Canadian & Inuit Fine Art

May 27, 2019

LOT 45
MANASIE AKPALIAPIK (1955-)
  • MANASIE AKPALIAPIK (1955-)
  • MANASIE AKPALIAPIK (1955-)
  • MANASIE AKPALIAPIK (1955-)
  • MANASIE AKPALIAPIK (1955-)
  • MANASIE AKPALIAPIK (1955-)

45

MANASIE AKPALIAPIK (1955-), Arctic Bay / Ikpiarjuk

OWL WITH RAISED TALON

bone, musk ox horn
17.5 x 16 x 10 in — 44.5 x 40.6 x 25.4 cm

Estimate $3,000-$5,000

Realised: $9,000
Price Includes Buyer's Premium

About artist/note:

"Whale bone is undoubtedly one of the most challenging raw materials available to Inuit artists. As a carving medium, it is brittle, porous, and hard, and must be aged fifty to a hundred years before it is suitable for carving, thereby demanding that artists scour beaches and scavenge nineteenth century whaling sites for the oldest sources available.

Despite these challenges, the rewards for its use are equally great. Whale bone enables artists to create large scale sculptures that draw on its unique shapes and material properties, often highlighting the evocative contours of the monumental vertebrae, or exploiting its highly expressive and varied textures, which can variously mimic fur, fabric or human skin... and evoke a sense of the ancient with its weather worn appearance".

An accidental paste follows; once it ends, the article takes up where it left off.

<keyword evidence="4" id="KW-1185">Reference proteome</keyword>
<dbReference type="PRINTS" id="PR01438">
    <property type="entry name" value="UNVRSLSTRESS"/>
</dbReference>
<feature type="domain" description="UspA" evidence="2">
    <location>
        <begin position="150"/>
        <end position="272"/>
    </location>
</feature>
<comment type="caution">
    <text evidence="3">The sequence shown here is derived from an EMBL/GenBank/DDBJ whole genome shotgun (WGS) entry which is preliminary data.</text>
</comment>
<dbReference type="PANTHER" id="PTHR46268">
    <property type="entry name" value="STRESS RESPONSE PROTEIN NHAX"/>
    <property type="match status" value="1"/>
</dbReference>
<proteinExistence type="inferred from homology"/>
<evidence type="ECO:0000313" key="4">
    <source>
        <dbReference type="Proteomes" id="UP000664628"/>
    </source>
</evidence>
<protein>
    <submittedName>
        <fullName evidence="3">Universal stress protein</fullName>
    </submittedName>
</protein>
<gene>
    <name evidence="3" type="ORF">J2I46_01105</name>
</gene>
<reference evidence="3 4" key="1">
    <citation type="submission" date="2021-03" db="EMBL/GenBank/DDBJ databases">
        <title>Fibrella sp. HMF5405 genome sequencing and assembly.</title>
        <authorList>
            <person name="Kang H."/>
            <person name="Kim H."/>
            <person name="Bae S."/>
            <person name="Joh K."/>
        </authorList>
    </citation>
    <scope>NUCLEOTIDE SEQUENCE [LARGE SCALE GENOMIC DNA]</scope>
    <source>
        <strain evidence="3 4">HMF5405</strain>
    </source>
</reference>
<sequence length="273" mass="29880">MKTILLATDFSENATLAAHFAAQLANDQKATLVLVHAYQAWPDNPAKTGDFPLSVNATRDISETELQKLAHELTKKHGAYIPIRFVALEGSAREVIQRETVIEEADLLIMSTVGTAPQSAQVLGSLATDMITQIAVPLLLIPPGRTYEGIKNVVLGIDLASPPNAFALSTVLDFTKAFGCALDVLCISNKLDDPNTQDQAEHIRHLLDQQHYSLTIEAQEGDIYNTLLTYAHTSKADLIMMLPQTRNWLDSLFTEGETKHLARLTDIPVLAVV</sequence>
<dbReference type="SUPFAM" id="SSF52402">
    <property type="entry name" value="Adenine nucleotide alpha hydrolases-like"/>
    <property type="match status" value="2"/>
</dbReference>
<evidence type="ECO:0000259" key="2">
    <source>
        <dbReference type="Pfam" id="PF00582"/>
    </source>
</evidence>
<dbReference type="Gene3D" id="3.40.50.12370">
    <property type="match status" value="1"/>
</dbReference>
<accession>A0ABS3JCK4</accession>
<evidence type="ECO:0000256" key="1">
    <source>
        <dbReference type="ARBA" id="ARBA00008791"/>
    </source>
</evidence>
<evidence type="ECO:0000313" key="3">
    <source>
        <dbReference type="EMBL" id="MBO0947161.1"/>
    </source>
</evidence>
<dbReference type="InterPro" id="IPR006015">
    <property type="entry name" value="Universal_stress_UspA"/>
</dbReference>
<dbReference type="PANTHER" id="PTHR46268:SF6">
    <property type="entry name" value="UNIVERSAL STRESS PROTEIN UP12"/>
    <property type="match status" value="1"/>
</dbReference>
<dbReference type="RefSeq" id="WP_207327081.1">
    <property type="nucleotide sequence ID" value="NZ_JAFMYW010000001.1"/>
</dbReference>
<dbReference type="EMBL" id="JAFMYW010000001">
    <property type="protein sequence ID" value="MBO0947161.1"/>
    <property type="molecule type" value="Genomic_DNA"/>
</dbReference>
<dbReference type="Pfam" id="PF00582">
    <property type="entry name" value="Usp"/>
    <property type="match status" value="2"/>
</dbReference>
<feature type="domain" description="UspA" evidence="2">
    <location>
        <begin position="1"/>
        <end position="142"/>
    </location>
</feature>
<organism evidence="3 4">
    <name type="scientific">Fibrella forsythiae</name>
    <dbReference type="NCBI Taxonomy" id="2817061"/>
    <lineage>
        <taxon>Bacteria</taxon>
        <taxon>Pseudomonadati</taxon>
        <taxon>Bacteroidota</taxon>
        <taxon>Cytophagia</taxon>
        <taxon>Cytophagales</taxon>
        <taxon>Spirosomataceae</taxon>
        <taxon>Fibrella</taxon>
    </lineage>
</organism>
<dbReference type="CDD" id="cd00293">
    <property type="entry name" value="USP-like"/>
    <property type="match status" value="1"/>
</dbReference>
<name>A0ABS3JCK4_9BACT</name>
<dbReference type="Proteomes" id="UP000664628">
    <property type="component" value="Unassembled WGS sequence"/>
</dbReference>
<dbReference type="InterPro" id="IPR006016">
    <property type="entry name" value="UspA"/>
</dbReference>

Literature:

Heather Igloliorte, "Whale Bone Sculpture Playing Against Type" in Sandra Dyck and Ingo Hessel (eds.), Sanattiaqsimajut, Inuit Art from the Carleton University Art Gallery Collection, Carleton University Art Gallery, Ottawa, 2009, page 89.

Provenance:

Private Collection, Toronto

Additional Info:

Department: Inuit and Indigenous Art
Carving / Sculpture: Bone
Settlement: Arctic Bay / Ikpirajuk
Signature: Syllabics